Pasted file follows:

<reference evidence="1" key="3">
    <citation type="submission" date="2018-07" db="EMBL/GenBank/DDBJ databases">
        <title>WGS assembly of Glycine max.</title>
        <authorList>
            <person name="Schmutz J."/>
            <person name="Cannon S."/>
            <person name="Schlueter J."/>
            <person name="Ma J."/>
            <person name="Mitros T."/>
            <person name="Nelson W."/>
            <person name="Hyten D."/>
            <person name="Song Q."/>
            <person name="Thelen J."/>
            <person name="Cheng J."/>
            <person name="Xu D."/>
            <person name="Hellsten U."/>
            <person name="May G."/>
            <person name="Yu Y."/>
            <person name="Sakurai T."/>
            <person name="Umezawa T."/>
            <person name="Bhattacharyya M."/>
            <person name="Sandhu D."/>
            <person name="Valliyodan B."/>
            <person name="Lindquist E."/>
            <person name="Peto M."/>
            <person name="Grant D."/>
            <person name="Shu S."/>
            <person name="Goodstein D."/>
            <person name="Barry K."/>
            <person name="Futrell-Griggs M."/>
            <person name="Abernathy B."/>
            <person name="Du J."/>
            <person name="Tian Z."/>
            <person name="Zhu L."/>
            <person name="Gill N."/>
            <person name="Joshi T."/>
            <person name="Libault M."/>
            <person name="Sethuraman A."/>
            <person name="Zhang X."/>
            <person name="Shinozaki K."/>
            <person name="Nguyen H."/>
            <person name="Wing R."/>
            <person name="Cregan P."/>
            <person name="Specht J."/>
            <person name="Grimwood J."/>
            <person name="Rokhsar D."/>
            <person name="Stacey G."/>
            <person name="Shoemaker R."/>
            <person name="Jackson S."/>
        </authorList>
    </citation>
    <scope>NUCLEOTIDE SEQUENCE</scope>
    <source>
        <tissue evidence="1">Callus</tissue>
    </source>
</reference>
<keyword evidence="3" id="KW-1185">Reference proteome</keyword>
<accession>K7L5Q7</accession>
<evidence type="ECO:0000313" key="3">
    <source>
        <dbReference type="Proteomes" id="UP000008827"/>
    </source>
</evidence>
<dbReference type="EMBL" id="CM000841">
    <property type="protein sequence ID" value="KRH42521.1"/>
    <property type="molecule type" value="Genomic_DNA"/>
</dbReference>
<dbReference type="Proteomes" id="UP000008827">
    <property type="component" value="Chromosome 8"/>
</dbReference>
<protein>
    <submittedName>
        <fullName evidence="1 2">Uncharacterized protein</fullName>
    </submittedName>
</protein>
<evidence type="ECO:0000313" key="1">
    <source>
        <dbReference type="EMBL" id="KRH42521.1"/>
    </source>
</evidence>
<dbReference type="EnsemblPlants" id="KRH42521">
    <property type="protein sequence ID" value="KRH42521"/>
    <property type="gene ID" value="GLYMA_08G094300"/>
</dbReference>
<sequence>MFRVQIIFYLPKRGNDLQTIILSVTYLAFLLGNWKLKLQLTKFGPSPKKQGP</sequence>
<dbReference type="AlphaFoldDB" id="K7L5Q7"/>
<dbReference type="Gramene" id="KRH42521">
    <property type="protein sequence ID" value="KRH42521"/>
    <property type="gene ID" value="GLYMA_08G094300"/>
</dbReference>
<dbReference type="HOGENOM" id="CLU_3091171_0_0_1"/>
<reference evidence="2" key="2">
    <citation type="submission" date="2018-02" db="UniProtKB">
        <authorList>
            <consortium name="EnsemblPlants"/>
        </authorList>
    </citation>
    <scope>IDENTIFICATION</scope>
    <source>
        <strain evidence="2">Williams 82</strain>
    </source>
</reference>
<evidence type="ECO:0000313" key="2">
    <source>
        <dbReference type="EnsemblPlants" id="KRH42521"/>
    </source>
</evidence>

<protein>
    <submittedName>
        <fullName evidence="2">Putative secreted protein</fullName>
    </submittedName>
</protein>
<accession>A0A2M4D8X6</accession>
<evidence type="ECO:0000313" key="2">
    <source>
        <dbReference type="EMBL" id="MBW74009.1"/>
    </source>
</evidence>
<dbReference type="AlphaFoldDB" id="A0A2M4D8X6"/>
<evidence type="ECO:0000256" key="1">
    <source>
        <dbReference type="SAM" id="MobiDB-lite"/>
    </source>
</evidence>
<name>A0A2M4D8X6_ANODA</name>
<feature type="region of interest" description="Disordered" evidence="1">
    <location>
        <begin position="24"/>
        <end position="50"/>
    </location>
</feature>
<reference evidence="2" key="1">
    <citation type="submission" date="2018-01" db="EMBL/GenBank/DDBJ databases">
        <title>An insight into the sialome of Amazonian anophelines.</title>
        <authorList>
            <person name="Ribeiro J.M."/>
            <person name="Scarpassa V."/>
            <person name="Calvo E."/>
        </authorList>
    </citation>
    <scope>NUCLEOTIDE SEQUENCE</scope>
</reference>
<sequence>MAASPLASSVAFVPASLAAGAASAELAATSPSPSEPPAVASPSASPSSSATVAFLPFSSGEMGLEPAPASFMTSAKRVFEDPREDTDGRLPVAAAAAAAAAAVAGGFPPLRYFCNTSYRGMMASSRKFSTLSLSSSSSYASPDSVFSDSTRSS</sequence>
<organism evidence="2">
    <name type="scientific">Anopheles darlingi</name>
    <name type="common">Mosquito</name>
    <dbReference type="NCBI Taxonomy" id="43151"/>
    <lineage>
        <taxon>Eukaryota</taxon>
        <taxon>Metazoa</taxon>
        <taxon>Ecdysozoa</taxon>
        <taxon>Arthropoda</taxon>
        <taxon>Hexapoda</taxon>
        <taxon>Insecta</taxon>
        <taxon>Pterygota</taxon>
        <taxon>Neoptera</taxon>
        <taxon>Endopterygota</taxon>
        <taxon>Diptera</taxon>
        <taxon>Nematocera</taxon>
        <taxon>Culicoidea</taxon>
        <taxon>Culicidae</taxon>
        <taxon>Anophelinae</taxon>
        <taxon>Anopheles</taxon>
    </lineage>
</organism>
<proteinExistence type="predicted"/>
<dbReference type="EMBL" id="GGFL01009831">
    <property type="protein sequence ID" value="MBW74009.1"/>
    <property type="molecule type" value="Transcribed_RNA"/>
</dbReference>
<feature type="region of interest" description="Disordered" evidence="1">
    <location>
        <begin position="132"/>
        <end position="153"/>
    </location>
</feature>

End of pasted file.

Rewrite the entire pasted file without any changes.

<reference evidence="1" key="3">
    <citation type="submission" date="2018-07" db="EMBL/GenBank/DDBJ databases">
        <title>WGS assembly of Glycine max.</title>
        <authorList>
            <person name="Schmutz J."/>
            <person name="Cannon S."/>
            <person name="Schlueter J."/>
            <person name="Ma J."/>
            <person name="Mitros T."/>
            <person name="Nelson W."/>
            <person name="Hyten D."/>
            <person name="Song Q."/>
            <person name="Thelen J."/>
            <person name="Cheng J."/>
            <person name="Xu D."/>
            <person name="Hellsten U."/>
            <person name="May G."/>
            <person name="Yu Y."/>
            <person name="Sakurai T."/>
            <person name="Umezawa T."/>
            <person name="Bhattacharyya M."/>
            <person name="Sandhu D."/>
            <person name="Valliyodan B."/>
            <person name="Lindquist E."/>
            <person name="Peto M."/>
            <person name="Grant D."/>
            <person name="Shu S."/>
            <person name="Goodstein D."/>
            <person name="Barry K."/>
            <person name="Futrell-Griggs M."/>
            <person name="Abernathy B."/>
            <person name="Du J."/>
            <person name="Tian Z."/>
            <person name="Zhu L."/>
            <person name="Gill N."/>
            <person name="Joshi T."/>
            <person name="Libault M."/>
            <person name="Sethuraman A."/>
            <person name="Zhang X."/>
            <person name="Shinozaki K."/>
            <person name="Nguyen H."/>
            <person name="Wing R."/>
            <person name="Cregan P."/>
            <person name="Specht J."/>
            <person name="Grimwood J."/>
            <person name="Rokhsar D."/>
            <person name="Stacey G."/>
            <person name="Shoemaker R."/>
            <person name="Jackson S."/>
        </authorList>
    </citation>
    <scope>NUCLEOTIDE SEQUENCE</scope>
    <source>
        <tissue evidence="1">Callus</tissue>
    </source>
</reference>
<keyword evidence="3" id="KW-1185">Reference proteome</keyword>
<accession>K7L5Q7</accession>
<evidence type="ECO:0000313" key="3">
    <source>
        <dbReference type="Proteomes" id="UP000008827"/>
    </source>
</evidence>
<dbReference type="EMBL" id="CM000841">
    <property type="protein sequence ID" value="KRH42521.1"/>
    <property type="molecule type" value="Genomic_DNA"/>
</dbReference>
<dbReference type="Proteomes" id="UP000008827">
    <property type="component" value="Chromosome 8"/>
</dbReference>
<protein>
    <submittedName>
        <fullName evidence="1 2">Uncharacterized protein</fullName>
    </submittedName>
</protein>
<evidence type="ECO:0000313" key="1">
    <source>
        <dbReference type="EMBL" id="KRH42521.1"/>
    </source>
</evidence>
<dbReference type="EnsemblPlants" id="KRH42521">
    <property type="protein sequence ID" value="KRH42521"/>
    <property type="gene ID" value="GLYMA_08G094300"/>
</dbReference>
<sequence>MFRVQIIFYLPKRGNDLQTIILSVTYLAFLLGNWKLKLQLTKFGPSPKKQGP</sequence>
<dbReference type="AlphaFoldDB" id="K7L5Q7"/>
<dbReference type="Gramene" id="KRH42521">
    <property type="protein sequence ID" value="KRH42521"/>
    <property type="gene ID" value="GLYMA_08G094300"/>
</dbReference>
<dbReference type="HOGENOM" id="CLU_3091171_0_0_1"/>
<reference evidence="2" key="2">
    <citation type="submission" date="2018-02" db="UniProtKB">
        <authorList>
            <consortium name="EnsemblPlants"/>
        </authorList>
    </citation>
    <scope>IDENTIFICATION</scope>
    <source>
        <strain evidence="2">Williams 82</strain>
    </source>
</reference>
<evidence type="ECO:0000313" key="2">
    <source>
        <dbReference type="EnsemblPlants" id="KRH42521"/>
    </source>
</evidence>

<protein>
    <submittedName>
        <fullName evidence="2">Putative secreted protein</fullName>
    </submittedName>
</protein>
<accession>A0A2M4D8X6</accession>
<evidence type="ECO:0000313" key="2">
    <source>
        <dbReference type="EMBL" id="MBW74009.1"/>
    </source>
</evidence>
<dbReference type="AlphaFoldDB" id="A0A2M4D8X6"/>
<evidence type="ECO:0000256" key="1">
    <source>
        <dbReference type="SAM" id="MobiDB-lite"/>
    </source>
</evidence>
<name>A0A2M4D8X6_ANODA</name>
<feature type="region of interest" description="Disordered" evidence="1">
    <location>
        <begin position="24"/>
        <end position="50"/>
    </location>
</feature>
<reference evidence="2" key="1">
    <citation type="submission" date="2018-01" db="EMBL/GenBank/DDBJ databases">
        <title>An insight into the sialome of Amazonian anophelines.</title>
        <authorList>
            <person name="Ribeiro J.M."/>
            <person name="Scarpassa V."/>
            <person name="Calvo E."/>
        </authorList>
    </citation>
    <scope>NUCLEOTIDE SEQUENCE</scope>
</reference>
<sequence>MAASPLASSVAFVPASLAAGAASAELAATSPSPSEPPAVASPSASPSSSATVAFLPFSSGEMGLEPAPASFMTSAKRVFEDPREDTDGRLPVAAAAAAAAAAVAGGFPPLRYFCNTSYRGMMASSRKFSTLSLSSSSSYASPDSVFSDSTRSS</sequence>
<organism evidence="2">
    <name type="scientific">Anopheles darlingi</name>
    <name type="common">Mosquito</name>
    <dbReference type="NCBI Taxonomy" id="43151"/>
    <lineage>
        <taxon>Eukaryota</taxon>
        <taxon>Metazoa</taxon>
        <taxon>Ecdysozoa</taxon>
        <taxon>Arthropoda</taxon>
        <taxon>Hexapoda</taxon>
        <taxon>Insecta</taxon>
        <taxon>Pterygota</taxon>
        <taxon>Neoptera</taxon>
        <taxon>Endopterygota</taxon>
        <taxon>Diptera</taxon>
        <taxon>Nematocera</taxon>
        <taxon>Culicoidea</taxon>
        <taxon>Culicidae</taxon>
        <taxon>Anophelinae</taxon>
        <taxon>Anopheles</taxon>
    </lineage>
</organism>
<proteinExistence type="predicted"/>
<dbReference type="EMBL" id="GGFL01009831">
    <property type="protein sequence ID" value="MBW74009.1"/>
    <property type="molecule type" value="Transcribed_RNA"/>
</dbReference>
<feature type="region of interest" description="Disordered" evidence="1">
    <location>
        <begin position="132"/>
        <end position="153"/>
    </location>
</feature>